ISIS claims responsibility for Palm Sunday church bombings in Egypt – CNN News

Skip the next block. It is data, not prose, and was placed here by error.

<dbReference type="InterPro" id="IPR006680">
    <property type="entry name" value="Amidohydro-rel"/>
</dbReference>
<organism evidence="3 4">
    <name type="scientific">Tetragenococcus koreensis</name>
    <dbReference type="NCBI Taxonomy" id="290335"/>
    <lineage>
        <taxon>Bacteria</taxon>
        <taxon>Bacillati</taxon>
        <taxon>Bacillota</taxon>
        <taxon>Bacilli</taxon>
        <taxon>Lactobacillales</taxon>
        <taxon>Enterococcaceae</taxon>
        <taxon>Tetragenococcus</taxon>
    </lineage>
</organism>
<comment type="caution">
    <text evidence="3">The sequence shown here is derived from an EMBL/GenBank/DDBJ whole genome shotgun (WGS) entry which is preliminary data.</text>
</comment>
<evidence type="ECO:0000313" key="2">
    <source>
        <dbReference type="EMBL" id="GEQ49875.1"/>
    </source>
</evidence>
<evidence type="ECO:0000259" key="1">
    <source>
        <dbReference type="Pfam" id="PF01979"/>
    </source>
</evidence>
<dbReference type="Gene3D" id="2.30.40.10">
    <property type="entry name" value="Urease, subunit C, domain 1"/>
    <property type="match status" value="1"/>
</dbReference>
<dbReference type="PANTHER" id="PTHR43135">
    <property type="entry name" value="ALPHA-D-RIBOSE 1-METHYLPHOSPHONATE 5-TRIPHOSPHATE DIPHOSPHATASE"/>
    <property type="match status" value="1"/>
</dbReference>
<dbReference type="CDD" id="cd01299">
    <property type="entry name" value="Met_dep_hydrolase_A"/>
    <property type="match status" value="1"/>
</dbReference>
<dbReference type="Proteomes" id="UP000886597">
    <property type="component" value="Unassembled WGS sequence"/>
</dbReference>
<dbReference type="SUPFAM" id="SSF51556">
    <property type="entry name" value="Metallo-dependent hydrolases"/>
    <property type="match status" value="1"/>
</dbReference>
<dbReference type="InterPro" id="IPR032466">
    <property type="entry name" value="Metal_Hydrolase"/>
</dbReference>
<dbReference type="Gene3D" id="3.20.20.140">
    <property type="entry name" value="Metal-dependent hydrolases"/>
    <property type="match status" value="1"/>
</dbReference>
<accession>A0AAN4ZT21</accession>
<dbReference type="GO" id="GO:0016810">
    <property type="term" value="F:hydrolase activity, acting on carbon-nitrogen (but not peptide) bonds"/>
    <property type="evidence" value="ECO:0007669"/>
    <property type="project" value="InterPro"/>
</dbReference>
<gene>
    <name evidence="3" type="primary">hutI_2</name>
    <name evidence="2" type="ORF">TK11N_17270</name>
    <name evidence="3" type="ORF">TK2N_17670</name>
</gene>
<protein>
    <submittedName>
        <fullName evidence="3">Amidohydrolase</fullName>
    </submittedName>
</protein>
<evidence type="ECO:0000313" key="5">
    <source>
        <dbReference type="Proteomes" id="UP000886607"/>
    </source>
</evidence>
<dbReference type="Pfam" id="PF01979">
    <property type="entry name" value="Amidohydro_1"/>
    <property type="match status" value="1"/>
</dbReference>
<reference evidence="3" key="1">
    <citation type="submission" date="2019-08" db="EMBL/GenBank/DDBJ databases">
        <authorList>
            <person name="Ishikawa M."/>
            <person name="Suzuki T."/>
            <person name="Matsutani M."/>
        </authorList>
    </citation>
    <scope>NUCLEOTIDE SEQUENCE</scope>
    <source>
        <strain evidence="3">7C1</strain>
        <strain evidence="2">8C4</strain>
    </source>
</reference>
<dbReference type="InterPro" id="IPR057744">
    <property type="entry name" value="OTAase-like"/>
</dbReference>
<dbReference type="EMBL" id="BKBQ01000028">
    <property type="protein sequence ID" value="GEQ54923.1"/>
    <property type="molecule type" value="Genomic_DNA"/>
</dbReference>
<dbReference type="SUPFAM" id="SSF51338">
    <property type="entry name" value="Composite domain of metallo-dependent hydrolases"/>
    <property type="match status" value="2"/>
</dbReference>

Egypt's President says he will declare a state of emergency after two deadly bombings targeted Coptic Christian churches on Palm Sunday. ISIS claimed responsibility for the attacks, which were aimed at a vulnerable religious minority on one of the most important days on the Christian calendar. The death toll rose to at least 49 Monday, state media reported. At least 27 people died in a blast inside a church in the northern city of Tanta, and 78 people were injured, according to Egypt's state-run news agency Al-Ahram. In Alexandria, 18 civilians and four police officers were killed when a suicide bomber blew himself up outside a Coptic church, Al-Ahram said. Egyptian President Abdel Fattah el-Sisi declared three days of nationwide mourning following the bombings and said a three-month state of emergency would come into force once legal and constitutional measures have been completed. In response to the attacks, the country will also form a supreme council to counter terrorism and extremism, Sisi said on state television Sunday after an emergency meeting of the country's National Defense Council. &'8220;We have to pay attention because of Egypt and Egypt's future. We know this is a big sacrifice but we are capable of facing it,&'8221; he said. &'8220;The attack will not undermine the resolve and true will of the Egyptian people to counter the forces of evil, but will only harden their determination to move forward on their trajectory to realize security, stability and comprehensive development,&'8221; the President said in a statement. In a statement issued on the Telegram messaging platform and circulated by several ISIS supporters, the militant group identified the bombers as Egyptian nationals. Egyptian authorities have not confirmed the bombers' nationalities. ISIS warned of more attacks in its statement. &'8220;The Crusaders and their apostate followers must be aware that the bill between us and them is very large, and they will be paying it like a river of blood from their sons, if God is willing,&'8221; the group said in Arabic. The bombings came on the Sunday before Easter, the day that marks the start of Holy Week for Christians. The first blast ripped through a Palm Sunday service at St. George's Church in Tanta, killing at least 27 and wounding 78 others, state TV reported. An explosive device had been planted under a seat in the main prayer hall, it said. News footage from Tanta showed people gathering at the church, singing hymns. The video then quickly switched to bars as harrowing screams and cries echo in the background. &'8220;Everything is destroyed inside the church,&'8221; said Peter Kamel, who saw the aftermath of the bombing. Its marble pillars were covered with blood, he said. Kamel said that most of the injured appeared to be priests and members of the choir. Not long afterward, a suicide bomber attacked outside St. Mark's Coptic Orthodox Cathedral in Alexandria, according to state news outlets. &'8220;Everything is destroyed inside the church,&'8221; said Peter Kamel, who saw the aftermath of the bombing. Its marble pillars were covered with blood, he said. Kamel said that most of the injured appeared to be priests and members of the choir. Not long afterward, a suicide bomber attacked outside St. Mark's Coptic Orthodox Cathedral in Alexandria, according to state news outlets. Police officers who had been posted outside the church stopped a man wearing an explosive belt from entering the church, the Interior Ministry said. Two of those officers, a man and a woman, were killed, along with civilians and other police staff. Egyptian blogger Maged Butter said he saw five or six ambulances and bloodstains 100 meters away from the site of the explosion, which happened near the church gate. He said women were crying and looking for their loved ones and were yelling at police for &'8220;not protecting&'8221; them. &'8220;Every now and then, I see a person crying &'8212; I think they are Christian &'8212; and they keep saying: 'have you seen my family? Have you seen my family?'&'8221; Butter said. Nile and Masriya TV, Egyptian state outlets, aired black banners in the upper left of their newscasts to signify mourning for the victims of both explosions. Fadi Sami heard about the Tanta bombing as he sat in the Alexandria cathedral on Sunday. The head of Egypt's Coptic Church, Pope Tawadros II, was leading Palm Sunday prayers. Though no one announced the Tanta news, Sami said he could hear the sadness in the pope's voice. He left as the pope finished the sermon. Twenty minutes later, a suicide bomber blew himself up at the gate of the church. &'8220;I came back and the area was covered in smoke. The stores around the church were all destroyed,&'8221; he said. &'8220;There were bodies and body parts everywhere, outside and inside the gate. I saw a man put together what was left of his son in a bag.&'8221; Alexandria sits on the Mediterranean and has a large Christian population. Downtown is usually busy but was relatively quiet on Sunday because of the holiday. &'8220;Thank God it is a Sunday, and many shops are closed,&'8221; Butter said. David Saeed said he was sitting in the last row in the church when the bomb went off. &'8220;We were just singing and suddenly in a blink of (an) eye, smoke, fire everywhere. I didn't realize what's happening until I saw blood and organs of our friends scattered over the ground,&'8221; Saeed told CNN. [&'].....»»